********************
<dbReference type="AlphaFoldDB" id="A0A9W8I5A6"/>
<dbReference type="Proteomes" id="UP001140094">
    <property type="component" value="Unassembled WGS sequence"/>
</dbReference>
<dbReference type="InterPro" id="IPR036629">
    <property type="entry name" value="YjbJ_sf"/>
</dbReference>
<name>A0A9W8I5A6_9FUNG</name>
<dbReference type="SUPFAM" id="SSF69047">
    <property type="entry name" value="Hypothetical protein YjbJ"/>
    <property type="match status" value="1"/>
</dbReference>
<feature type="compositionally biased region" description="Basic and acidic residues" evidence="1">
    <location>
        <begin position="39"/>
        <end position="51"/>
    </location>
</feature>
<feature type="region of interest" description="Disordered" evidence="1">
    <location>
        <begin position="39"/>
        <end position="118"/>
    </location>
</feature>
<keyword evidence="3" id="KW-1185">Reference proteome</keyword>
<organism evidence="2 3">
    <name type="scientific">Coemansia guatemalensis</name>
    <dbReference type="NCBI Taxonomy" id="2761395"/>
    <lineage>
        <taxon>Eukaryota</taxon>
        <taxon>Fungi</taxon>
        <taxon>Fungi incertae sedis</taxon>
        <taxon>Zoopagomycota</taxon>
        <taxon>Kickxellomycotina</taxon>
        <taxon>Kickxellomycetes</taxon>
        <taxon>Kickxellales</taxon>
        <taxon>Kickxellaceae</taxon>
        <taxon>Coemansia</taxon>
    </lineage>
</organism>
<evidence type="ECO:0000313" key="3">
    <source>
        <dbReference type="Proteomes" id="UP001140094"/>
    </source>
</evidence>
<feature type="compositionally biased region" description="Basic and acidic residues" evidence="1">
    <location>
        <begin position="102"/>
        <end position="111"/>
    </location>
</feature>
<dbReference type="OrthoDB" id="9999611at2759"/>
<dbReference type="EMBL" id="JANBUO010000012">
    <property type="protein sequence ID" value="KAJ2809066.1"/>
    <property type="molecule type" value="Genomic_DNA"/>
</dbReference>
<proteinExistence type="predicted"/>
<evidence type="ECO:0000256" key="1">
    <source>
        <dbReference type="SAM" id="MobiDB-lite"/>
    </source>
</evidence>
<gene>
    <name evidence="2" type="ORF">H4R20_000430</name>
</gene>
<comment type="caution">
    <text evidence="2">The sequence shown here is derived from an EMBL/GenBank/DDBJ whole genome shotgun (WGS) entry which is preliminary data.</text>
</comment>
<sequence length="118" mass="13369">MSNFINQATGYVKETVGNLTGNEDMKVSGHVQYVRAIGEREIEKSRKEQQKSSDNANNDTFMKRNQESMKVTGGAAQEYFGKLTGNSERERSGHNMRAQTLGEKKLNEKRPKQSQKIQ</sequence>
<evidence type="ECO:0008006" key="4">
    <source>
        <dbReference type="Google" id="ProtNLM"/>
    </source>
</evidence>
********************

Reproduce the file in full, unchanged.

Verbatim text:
<dbReference type="AlphaFoldDB" id="A0A9W8I5A6"/>
<dbReference type="Proteomes" id="UP001140094">
    <property type="component" value="Unassembled WGS sequence"/>
</dbReference>
<dbReference type="InterPro" id="IPR036629">
    <property type="entry name" value="YjbJ_sf"/>
</dbReference>
<name>A0A9W8I5A6_9FUNG</name>
<dbReference type="SUPFAM" id="SSF69047">
    <property type="entry name" value="Hypothetical protein YjbJ"/>
    <property type="match status" value="1"/>
</dbReference>
<feature type="compositionally biased region" description="Basic and acidic residues" evidence="1">
    <location>
        <begin position="39"/>
        <end position="51"/>
    </location>
</feature>
<feature type="region of interest" description="Disordered" evidence="1">
    <location>
        <begin position="39"/>
        <end position="118"/>
    </location>
</feature>
<keyword evidence="3" id="KW-1185">Reference proteome</keyword>
<organism evidence="2 3">
    <name type="scientific">Coemansia guatemalensis</name>
    <dbReference type="NCBI Taxonomy" id="2761395"/>
    <lineage>
        <taxon>Eukaryota</taxon>
        <taxon>Fungi</taxon>
        <taxon>Fungi incertae sedis</taxon>
        <taxon>Zoopagomycota</taxon>
        <taxon>Kickxellomycotina</taxon>
        <taxon>Kickxellomycetes</taxon>
        <taxon>Kickxellales</taxon>
        <taxon>Kickxellaceae</taxon>
        <taxon>Coemansia</taxon>
    </lineage>
</organism>
<evidence type="ECO:0000313" key="3">
    <source>
        <dbReference type="Proteomes" id="UP001140094"/>
    </source>
</evidence>
<feature type="compositionally biased region" description="Basic and acidic residues" evidence="1">
    <location>
        <begin position="102"/>
        <end position="111"/>
    </location>
</feature>
<dbReference type="OrthoDB" id="9999611at2759"/>
<dbReference type="EMBL" id="JANBUO010000012">
    <property type="protein sequence ID" value="KAJ2809066.1"/>
    <property type="molecule type" value="Genomic_DNA"/>
</dbReference>
<proteinExistence type="predicted"/>
<evidence type="ECO:0000256" key="1">
    <source>
        <dbReference type="SAM" id="MobiDB-lite"/>
    </source>
</evidence>
<gene>
    <name evidence="2" type="ORF">H4R20_000430</name>
</gene>
<comment type="caution">
    <text evidence="2">The sequence shown here is derived from an EMBL/GenBank/DDBJ whole genome shotgun (WGS) entry which is preliminary data.</text>
</comment>
<sequence length="118" mass="13369">MSNFINQATGYVKETVGNLTGNEDMKVSGHVQYVRAIGEREIEKSRKEQQKSSDNANNDTFMKRNQESMKVTGGAAQEYFGKLTGNSERERSGHNMRAQTLGEKKLNEKRPKQSQKIQ</sequence>
<evidence type="ECO:0008006" key="4">
    <source>
        <dbReference type="Google" id="ProtNLM"/>
    </source>
</evidence>